Message from the President
By Alexander P. Cortina – Boucher Institute of Naturopathic Medicine (BINM)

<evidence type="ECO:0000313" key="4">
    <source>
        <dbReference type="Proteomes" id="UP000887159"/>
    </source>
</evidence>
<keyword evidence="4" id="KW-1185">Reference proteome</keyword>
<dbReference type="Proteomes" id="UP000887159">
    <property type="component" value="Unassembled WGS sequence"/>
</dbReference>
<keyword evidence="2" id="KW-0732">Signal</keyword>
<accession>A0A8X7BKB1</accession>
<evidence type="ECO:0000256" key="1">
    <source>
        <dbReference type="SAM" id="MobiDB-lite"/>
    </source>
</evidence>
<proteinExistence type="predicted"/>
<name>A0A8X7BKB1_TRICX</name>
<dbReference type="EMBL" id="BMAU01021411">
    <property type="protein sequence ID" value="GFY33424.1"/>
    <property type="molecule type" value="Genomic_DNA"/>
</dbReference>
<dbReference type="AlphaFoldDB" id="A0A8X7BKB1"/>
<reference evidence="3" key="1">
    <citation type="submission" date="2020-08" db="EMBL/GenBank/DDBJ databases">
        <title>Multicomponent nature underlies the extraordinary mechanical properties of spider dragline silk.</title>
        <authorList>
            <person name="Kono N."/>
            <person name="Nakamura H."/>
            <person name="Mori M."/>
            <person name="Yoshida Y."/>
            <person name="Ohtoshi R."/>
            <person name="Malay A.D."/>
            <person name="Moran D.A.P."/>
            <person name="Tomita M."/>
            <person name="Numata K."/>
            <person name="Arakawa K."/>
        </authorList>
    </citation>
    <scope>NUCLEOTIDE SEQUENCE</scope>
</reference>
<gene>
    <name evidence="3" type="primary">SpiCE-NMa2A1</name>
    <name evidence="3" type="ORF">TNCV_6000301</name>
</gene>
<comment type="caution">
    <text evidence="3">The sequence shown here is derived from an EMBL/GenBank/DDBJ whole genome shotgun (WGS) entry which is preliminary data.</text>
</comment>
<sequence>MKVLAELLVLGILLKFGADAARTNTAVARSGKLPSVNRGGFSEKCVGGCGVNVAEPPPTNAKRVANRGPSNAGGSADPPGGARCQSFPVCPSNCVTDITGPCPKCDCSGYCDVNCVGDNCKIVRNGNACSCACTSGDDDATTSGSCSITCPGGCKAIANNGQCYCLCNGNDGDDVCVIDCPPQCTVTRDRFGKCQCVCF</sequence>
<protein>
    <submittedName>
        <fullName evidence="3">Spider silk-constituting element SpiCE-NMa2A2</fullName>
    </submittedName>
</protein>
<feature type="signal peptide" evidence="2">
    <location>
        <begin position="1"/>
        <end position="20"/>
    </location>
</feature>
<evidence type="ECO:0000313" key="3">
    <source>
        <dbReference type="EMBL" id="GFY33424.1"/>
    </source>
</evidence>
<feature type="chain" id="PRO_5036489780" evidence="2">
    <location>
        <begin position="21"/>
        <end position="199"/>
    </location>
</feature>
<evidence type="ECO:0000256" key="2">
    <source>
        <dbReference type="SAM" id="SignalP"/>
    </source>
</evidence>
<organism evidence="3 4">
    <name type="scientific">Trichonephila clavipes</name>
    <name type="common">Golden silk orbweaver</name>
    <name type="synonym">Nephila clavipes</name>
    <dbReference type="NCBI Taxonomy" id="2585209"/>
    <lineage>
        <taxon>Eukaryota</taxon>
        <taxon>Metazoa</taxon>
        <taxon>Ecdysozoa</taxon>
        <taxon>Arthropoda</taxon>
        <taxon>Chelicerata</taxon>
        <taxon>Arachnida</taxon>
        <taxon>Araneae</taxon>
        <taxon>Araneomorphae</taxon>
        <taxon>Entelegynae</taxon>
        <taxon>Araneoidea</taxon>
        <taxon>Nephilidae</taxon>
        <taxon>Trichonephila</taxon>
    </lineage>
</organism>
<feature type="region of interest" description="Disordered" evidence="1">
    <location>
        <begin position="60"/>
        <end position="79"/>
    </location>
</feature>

The Future of Naturopathic Medical Education